Another in the series. As a further antidote to the assaults of terrible current events, I’ve returned to the late eighteenth and early nineteenth century. Just a glance at the cover of Roy and Lesley Adkins’s Jane Austen’s England: Daily Life in the Georgian and Regency Periods will make one feel that things aren’t so bad now. At least most of us have indoor plumbing, mostly reliable electricity, and (with the exception of deliberately criminal behavior in Flint) clean drinking water. What’s on the cover? Someone hanging from a gibbet, left there to rot. A woman whose dress has caught fire. Transportation by horse and sail. A child about to descend to clean a chimney that’s still drawing fire.
The Adkinses have created a vivid and gruesome portrait of life in England from the period of the war with her American colony through the years just after the end of wars with France and the United States.
The couple has used a fascinating array of contemporary sources in the form of letters (including some from Miss Austen), diaries, and newspaper articles. This material demonstrates that life was nasty, brutish and very often short.
The maps offer an education by themselves. They begin with England, well really Great Britain, but only the cities and towns in England are labeled. Following this overview are maps of Hampshire or “Jane Austen territory,” then the areas where two of the principle writers lived, and then vintage maps of the country and more detailed versions of London.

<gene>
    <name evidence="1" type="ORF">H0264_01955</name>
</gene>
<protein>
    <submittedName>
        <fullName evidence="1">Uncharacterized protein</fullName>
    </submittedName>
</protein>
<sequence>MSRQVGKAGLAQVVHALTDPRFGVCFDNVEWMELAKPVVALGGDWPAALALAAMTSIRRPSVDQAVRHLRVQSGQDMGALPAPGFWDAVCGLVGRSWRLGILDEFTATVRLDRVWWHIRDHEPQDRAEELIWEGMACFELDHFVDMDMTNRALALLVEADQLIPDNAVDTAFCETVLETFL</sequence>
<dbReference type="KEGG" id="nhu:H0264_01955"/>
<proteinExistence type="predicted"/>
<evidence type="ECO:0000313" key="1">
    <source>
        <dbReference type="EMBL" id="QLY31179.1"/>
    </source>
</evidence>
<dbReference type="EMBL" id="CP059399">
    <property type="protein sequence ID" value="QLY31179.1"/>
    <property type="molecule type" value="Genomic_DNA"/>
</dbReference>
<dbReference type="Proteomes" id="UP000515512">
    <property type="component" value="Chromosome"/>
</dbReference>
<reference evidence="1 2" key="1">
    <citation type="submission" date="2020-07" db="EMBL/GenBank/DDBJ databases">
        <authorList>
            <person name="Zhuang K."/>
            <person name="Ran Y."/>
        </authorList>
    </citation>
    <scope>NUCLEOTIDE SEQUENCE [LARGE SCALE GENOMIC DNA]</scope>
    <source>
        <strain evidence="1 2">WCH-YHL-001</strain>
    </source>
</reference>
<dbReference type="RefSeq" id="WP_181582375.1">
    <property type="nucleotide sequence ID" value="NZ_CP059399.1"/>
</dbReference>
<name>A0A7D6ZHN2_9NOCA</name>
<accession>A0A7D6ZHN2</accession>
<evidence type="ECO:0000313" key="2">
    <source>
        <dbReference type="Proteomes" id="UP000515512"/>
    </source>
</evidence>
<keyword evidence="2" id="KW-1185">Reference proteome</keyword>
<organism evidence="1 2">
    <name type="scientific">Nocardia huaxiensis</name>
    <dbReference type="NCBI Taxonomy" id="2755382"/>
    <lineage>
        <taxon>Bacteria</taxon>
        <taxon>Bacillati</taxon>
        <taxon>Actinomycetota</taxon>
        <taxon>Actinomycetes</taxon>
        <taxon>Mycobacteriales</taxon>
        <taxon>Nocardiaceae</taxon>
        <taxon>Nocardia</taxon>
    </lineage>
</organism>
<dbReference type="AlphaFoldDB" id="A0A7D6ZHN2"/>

While we may know some customs of the country – deportation or death for minor crimes and repeated epidemics – there are a number of surprises here. They explain the convoluted hierarchy of Anglican clergy. In excellent gory detail, they offer descriptions of medical practice mostly by untrained barbers and sometimes veterinarians. Bleeding, leeches, cupping, doses of mercury no doubt hastened death. Tooth extraction without painkillers meant holes, unless one had an implant from a donation by person who needed money. The authors drop in that this practice meant the recipient might catch syphilis. Yuk.
The biggest surprise so far was their description of a vestige from an earlier period. Women of means who remarried on occasion stripped naked before they walked to the altar. That way they brought nothing to the new husband.